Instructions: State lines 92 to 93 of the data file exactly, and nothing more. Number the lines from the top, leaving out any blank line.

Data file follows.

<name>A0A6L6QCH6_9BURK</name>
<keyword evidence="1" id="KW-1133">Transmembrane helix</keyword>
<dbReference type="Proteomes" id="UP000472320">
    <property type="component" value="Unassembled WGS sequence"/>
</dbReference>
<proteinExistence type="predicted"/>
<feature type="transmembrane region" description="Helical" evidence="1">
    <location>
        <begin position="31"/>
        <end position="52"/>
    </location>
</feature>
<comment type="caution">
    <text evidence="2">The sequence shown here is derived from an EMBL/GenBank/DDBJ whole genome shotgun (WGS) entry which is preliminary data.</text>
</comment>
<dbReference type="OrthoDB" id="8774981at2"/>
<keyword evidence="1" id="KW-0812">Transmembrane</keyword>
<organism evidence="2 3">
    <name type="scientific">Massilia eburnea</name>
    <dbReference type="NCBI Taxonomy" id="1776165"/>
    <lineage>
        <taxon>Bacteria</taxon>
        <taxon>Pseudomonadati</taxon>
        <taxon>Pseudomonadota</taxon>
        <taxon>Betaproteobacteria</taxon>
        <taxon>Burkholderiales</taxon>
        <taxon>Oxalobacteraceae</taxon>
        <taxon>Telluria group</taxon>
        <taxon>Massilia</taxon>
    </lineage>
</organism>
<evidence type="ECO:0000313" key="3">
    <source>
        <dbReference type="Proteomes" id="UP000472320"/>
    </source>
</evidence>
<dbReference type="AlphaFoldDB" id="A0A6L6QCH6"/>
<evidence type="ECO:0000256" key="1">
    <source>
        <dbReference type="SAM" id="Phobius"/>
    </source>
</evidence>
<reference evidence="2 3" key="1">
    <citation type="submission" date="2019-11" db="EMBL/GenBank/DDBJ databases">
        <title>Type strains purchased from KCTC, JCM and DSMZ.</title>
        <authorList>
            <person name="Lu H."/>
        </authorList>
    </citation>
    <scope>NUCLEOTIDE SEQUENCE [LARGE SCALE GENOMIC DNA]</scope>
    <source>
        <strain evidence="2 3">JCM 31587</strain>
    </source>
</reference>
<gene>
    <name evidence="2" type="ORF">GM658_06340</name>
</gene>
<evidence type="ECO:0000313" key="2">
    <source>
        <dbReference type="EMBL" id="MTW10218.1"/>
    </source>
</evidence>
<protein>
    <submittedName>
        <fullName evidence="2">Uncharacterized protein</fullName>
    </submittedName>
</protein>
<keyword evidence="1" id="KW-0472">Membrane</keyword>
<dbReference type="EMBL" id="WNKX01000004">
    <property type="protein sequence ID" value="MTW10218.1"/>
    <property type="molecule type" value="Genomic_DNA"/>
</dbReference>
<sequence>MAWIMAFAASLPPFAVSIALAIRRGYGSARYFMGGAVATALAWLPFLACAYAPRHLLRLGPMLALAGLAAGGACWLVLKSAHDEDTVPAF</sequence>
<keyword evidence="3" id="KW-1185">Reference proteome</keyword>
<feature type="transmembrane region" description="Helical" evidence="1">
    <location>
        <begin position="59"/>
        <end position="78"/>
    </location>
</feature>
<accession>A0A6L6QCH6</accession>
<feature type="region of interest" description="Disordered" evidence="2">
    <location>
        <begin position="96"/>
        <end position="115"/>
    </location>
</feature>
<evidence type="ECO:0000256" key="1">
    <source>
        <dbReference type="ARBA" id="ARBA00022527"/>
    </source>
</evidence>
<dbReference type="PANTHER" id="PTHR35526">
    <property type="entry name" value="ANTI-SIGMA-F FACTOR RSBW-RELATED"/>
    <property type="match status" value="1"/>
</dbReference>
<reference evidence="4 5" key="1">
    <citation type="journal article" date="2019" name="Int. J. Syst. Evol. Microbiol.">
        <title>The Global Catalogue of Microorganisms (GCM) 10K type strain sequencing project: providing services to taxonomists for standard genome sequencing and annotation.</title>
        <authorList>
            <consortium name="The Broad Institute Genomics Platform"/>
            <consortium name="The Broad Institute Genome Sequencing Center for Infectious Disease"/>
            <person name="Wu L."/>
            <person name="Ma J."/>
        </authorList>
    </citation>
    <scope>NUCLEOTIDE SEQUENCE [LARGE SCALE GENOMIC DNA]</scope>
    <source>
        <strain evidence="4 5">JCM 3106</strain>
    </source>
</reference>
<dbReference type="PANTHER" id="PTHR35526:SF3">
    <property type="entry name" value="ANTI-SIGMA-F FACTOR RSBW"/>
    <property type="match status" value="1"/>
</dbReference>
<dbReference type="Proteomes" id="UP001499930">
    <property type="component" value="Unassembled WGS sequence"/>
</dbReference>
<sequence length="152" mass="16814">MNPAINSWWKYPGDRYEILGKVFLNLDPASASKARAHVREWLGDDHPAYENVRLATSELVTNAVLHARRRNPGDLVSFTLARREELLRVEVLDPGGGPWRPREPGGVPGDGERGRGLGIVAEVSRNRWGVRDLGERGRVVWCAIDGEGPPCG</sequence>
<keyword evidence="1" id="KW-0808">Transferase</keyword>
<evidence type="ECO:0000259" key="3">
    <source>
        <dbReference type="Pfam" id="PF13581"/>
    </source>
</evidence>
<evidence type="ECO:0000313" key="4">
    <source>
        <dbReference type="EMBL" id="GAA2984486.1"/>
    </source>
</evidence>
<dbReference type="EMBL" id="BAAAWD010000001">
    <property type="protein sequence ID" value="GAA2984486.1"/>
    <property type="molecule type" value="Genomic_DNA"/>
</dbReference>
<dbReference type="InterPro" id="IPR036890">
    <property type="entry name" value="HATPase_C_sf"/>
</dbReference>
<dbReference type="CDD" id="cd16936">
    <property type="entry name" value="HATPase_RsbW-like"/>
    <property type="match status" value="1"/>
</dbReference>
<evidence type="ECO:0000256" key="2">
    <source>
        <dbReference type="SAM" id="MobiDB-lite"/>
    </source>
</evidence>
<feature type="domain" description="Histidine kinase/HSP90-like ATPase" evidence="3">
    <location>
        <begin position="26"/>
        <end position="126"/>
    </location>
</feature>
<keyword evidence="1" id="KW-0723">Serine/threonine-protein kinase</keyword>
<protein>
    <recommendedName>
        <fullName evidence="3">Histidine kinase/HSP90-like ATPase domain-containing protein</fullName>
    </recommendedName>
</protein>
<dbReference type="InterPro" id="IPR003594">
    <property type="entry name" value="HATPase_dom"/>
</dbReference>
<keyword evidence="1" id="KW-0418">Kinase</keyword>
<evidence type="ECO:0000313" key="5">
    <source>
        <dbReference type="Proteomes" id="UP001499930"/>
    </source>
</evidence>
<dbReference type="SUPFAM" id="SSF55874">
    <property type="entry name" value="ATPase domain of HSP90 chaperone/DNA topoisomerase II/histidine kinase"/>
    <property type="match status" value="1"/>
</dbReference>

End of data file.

</evidence>
<dbReference type="PANTHER" id="PTHR35526">